However, I also strongly believe that some tasks (like bitmap manipulation, 3D, 2d-effects, etc.) are best suited to be done in DirectX. For example, you can create your app logic in XAML&C# and have one WinRT component (DirectX/C++) which understands the primitives you want to draw. You get the best of both worlds. I mean, that's the beauty of WinRT - making interop with native capabilities easy and painless. Your alternative would be to do everything in C# and not use the native capabilities of the hardware (many CPU cycles await you). Yes, it might be 'hard' but at least if the framework does not provide the capability, you can make your own component. This is something I have been really fighting in the past with WPF based applications. I am not aware of a single WPF application that performs well. And that's just sad.

    What kind of devs are we, if we 'fear' C++ ? Metro Style apps have to run on low powered devices like tablets with touch screens. People expect a performant way to interact with the UI. They will also expect the devices to consume very little power. And frankly, I am not interested in thousand variations of data bounded lists.

    I know that Vectorform also did some Windows Phone 7 app and I can't imaging you did not complain about the lousy UI perf.

    So, you are saying that C# xaml apps suck, and that's it? They are merely "training wheels" for the real thing? I thought that C# was supposed to be "a real thing", that's why I haven't decided to learn c++ yet. I'm not asking for some way to make a RPG shooter game or anything, we just want a render method. It is something that should be possible. Unfortunately, this new C# xaml platform is weird. It's WPF with certain random stuff removed. So using this is like trying to make due with a calculator with missing buttons. The original WPF was amazing, why didn't they just do a direct port? WPF was naturally well suited for metro.

    Does this mean that Microsoft is officially giving up on the whole goal of the .NET framework, and telling people that to do "real" stuff that they have to learn a different, more complicated language, and insert many more complexities into their programming life just to get a darn image of their UI?

    Tuesday, November 27, 2012 2:53 AM
  • To clarify, Filip's code does not use the Xaml renderer and cannot create an exact snapshot of the visual tree as it is displayed. Even fully implemented it won't replace all uses of WriteableBitmap.Render, but it could be very useful for a number of scenarios.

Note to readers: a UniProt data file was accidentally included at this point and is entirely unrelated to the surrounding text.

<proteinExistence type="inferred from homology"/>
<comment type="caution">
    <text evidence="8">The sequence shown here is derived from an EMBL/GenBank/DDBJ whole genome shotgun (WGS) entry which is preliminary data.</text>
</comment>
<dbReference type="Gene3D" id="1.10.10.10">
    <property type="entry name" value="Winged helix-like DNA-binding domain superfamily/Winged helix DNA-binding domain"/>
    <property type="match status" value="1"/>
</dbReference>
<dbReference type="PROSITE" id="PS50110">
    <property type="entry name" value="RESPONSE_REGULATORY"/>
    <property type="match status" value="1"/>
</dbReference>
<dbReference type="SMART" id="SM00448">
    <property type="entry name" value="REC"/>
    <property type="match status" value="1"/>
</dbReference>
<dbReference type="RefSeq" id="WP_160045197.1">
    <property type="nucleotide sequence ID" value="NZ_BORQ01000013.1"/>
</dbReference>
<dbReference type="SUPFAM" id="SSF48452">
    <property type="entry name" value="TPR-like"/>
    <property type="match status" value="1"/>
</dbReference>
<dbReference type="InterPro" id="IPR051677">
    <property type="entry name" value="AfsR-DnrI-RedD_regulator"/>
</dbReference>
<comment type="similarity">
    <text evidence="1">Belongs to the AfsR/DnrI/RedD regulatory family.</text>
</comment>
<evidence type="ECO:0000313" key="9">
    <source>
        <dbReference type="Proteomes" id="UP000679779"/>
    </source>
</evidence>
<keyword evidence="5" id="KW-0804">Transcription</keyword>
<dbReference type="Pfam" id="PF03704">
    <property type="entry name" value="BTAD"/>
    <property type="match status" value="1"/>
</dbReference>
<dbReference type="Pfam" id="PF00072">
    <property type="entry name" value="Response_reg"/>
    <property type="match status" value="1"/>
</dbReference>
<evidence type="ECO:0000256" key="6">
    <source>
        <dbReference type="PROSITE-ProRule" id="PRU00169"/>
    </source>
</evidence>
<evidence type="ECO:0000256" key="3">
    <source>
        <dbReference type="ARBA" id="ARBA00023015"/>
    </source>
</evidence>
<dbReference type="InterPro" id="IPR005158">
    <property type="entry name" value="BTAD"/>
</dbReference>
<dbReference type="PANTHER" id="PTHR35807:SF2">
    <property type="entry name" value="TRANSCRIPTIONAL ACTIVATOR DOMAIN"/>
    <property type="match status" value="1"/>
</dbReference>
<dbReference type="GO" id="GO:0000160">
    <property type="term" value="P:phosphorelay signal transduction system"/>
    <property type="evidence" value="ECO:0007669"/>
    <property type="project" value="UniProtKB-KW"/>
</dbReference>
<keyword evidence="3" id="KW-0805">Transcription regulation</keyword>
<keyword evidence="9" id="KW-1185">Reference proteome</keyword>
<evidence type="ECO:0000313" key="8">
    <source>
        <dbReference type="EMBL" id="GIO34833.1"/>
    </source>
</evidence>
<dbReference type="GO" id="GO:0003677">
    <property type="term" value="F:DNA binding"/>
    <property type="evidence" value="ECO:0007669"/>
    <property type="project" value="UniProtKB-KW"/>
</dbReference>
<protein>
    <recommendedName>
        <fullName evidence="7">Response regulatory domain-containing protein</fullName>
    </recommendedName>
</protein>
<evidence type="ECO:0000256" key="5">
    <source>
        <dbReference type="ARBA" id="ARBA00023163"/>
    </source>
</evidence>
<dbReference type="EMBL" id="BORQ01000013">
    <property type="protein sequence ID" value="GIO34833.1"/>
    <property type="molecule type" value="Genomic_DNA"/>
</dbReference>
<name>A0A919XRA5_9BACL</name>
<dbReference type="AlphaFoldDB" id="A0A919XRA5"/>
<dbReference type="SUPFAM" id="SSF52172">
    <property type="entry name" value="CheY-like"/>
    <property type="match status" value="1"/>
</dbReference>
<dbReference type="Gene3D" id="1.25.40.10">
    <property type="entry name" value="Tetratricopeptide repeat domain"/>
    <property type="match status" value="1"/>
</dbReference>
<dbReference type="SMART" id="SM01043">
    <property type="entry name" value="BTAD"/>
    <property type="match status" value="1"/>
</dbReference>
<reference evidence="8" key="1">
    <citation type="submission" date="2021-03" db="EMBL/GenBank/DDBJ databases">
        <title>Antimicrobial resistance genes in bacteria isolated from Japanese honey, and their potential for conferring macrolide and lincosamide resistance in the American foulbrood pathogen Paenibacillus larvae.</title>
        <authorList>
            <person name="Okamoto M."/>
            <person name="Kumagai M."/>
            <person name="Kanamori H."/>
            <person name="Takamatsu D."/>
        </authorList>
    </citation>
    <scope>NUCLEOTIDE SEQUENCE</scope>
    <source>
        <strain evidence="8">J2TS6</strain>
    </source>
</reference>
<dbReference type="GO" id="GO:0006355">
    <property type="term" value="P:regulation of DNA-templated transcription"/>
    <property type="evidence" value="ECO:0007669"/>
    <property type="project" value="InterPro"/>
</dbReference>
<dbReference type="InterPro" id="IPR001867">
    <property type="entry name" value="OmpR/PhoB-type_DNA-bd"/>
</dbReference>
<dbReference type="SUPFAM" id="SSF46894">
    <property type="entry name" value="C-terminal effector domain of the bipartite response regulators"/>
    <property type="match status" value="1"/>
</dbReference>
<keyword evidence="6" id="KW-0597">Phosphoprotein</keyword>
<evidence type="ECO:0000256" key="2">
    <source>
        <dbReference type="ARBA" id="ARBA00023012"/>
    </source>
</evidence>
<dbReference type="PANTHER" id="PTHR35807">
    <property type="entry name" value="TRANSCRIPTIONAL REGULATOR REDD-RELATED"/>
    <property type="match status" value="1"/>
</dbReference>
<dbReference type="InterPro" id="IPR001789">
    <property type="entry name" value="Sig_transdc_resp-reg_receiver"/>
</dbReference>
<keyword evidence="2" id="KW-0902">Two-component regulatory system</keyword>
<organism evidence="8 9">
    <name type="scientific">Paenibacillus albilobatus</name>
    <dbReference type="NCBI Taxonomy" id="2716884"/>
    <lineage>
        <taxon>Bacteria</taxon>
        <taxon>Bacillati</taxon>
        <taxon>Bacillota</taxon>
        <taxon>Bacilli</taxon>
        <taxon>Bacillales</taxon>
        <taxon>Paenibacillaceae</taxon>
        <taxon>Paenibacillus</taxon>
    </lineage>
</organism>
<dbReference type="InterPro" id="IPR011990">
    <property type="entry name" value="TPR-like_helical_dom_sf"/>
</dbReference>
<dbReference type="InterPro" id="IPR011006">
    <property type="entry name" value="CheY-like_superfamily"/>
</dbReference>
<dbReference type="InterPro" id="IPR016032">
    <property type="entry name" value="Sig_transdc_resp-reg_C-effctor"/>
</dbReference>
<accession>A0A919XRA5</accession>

It iterates through the visual tree to see what needs to be drawn (currently only solid colour TextBlocks) and then interops with Direct2D to custom render the text. Expanded to support other basic elements (Border and the Shapes will cover many composited controls) this could end up very useful.

    --Rob

    Tuesday, November 27, 2012 4:05 AM
    Owner
  • Add me also to the list of people who need the Render() method. 
    Friday, December 07, 2012 6:17 PM
  • Let me know what kinds of elements you would need rendered from your visual tree and I will use it as a test case in my implementation of the method. As Rob said - this is not going to replace a built-in method in all scenarios, but I think with a few more days of work on it I could probably cover like 99% of them.

    Filip Skakun

    Friday, December 07, 2012 6:21 PM
  • I am interested in building a C# or C++ XAML WinRT app that would save a bing map to an image, so the map can be displayed in a live tile. Please add me to the list of people who would benefit from a WriteableBitmap constructor that accepts a UIElement, or an equivalent solution. 
    Monday, December 17, 2012 6:43 PM
  • If you want to save map as image you can use Bing map's Imagery API, then it is easy to put it in as live tile. There is also an app, called map2image which saves bing map to image.
    Monday, December 17, 2012 7:07 PM
  • Filip,

    Are you working on the WriteableBitmapRenderExtensions.cs more? This is an extremely useful tool that I am eager to use. I have begun implementing some other simple types, like Grid, but am most interested in the ImageBrush converter. I can see that you started it, but commented it out for later.

    Thank you for this excellent work.

    Best regards,
    Thaine Norris


    Thaine Norris

    Monday, January 28, 2013 5:03 AM
  • Hi,

    I am planning on adding more support there. The problem is the toolkit keeps growing in many directions and I am getting more and more requests for help, so it is a bit hard balancing all of this being done in my free time. There is a chance I will get back to it this week, but I wouldn't depend on it.

    What was it you did for Grid? It shouldn't need any rendering more than the background and adding supports for transformations support that applies to everything else like visibility, opacity, clip, render transforms, projections etc.


    Filip Skakun

    Monday, January 28, 2013 4:25 PM
  • Hello,

    Yes, I just added a simple class for Grid and presently only support background. But that gives me most of what I need at present. Because I am on a deadline with a WinRT project, I am just hacking together some things to support creating a print-resolution bitmap composed of other bitmaps and text. I am using a combination of the composition library (for text and borders) and your WriteableBitmap extensions such as FloodFill, etc. to create the finished product. I look forward to seeing more great things from your toolkit.